From this exercise, you can see that keywords can guide a lot more than just where you stuff things in your content. In fact, don’t keyword stuff at all, but instead, use intuitive keyword groups and variations on your focus keyword to get the best results.

18% of top-ranking results for high-volume keywords don’t even have an exact match keyword anywhere in the body text!

So let keywords be a launching pad for playing into the search intent of keyword use, and segment your content ideas based on what motivates your buyers’ personas.

5. Make a Few Important Business Decisions

Making business decisions.

Knowing your audiences and the keywords they use as important intent signals are the most important foundational steps to starting your start-up’s blog.

After getting oriented, you can make a number of decisions with the end goal of satisfying your audience personas:

  • Will my blog be branded differently than my main site? Separating your blog with its own brand can help win your audience’s trust, but it adds complexity to your strategy. Consider the pros and cons as you research well-branded blogs like Adobe’s CMO.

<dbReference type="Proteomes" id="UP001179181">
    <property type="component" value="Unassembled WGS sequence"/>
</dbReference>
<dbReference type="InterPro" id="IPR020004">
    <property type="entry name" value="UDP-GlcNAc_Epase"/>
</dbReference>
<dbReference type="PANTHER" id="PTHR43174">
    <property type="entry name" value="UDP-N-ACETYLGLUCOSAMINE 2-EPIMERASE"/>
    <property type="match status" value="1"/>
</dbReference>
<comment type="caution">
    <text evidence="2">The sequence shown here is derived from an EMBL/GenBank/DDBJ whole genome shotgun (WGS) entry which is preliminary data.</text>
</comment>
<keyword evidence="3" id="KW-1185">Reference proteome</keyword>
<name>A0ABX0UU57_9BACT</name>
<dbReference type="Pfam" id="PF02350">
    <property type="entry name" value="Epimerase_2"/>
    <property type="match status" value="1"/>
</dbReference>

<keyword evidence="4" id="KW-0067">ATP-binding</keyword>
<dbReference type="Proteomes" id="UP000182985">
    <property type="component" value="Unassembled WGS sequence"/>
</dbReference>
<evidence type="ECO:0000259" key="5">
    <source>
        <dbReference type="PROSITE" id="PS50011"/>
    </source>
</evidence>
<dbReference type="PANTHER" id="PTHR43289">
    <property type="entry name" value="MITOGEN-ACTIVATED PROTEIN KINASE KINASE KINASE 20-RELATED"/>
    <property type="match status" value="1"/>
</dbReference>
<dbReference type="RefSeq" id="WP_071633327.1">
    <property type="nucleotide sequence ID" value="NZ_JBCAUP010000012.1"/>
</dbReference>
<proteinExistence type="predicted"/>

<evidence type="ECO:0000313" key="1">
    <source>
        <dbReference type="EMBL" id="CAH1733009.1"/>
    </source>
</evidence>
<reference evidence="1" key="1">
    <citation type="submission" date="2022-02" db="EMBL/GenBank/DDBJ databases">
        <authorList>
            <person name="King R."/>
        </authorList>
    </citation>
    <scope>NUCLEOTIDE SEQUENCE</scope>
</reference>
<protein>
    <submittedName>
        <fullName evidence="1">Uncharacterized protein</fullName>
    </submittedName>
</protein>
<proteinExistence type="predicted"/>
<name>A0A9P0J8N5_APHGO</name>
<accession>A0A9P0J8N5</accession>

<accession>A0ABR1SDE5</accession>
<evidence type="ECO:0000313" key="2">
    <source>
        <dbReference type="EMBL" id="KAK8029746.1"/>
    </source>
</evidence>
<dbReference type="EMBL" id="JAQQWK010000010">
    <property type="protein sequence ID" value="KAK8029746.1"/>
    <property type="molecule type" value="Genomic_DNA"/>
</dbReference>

• How often will I publish? Your publication schedule is dictated by A) Your bandwidth, and B) The typical amount of news coverage in your industry. Also keep in mind your capacity to do “theme days,” such as posting a video every Friday recapping one of your most popular blogs.
  • Who can I network with to promote my content? Email and social will be effective channels for content promotion, but getting amplified by someone with a lot of traffic/followers is even better! Identify blogs that allow for syndicated content or submissions, and identify micro-influencers in your niche so you can write content they’d be likely to share. (Hint: it never hurts to quote that person and tag them when you share your blog!)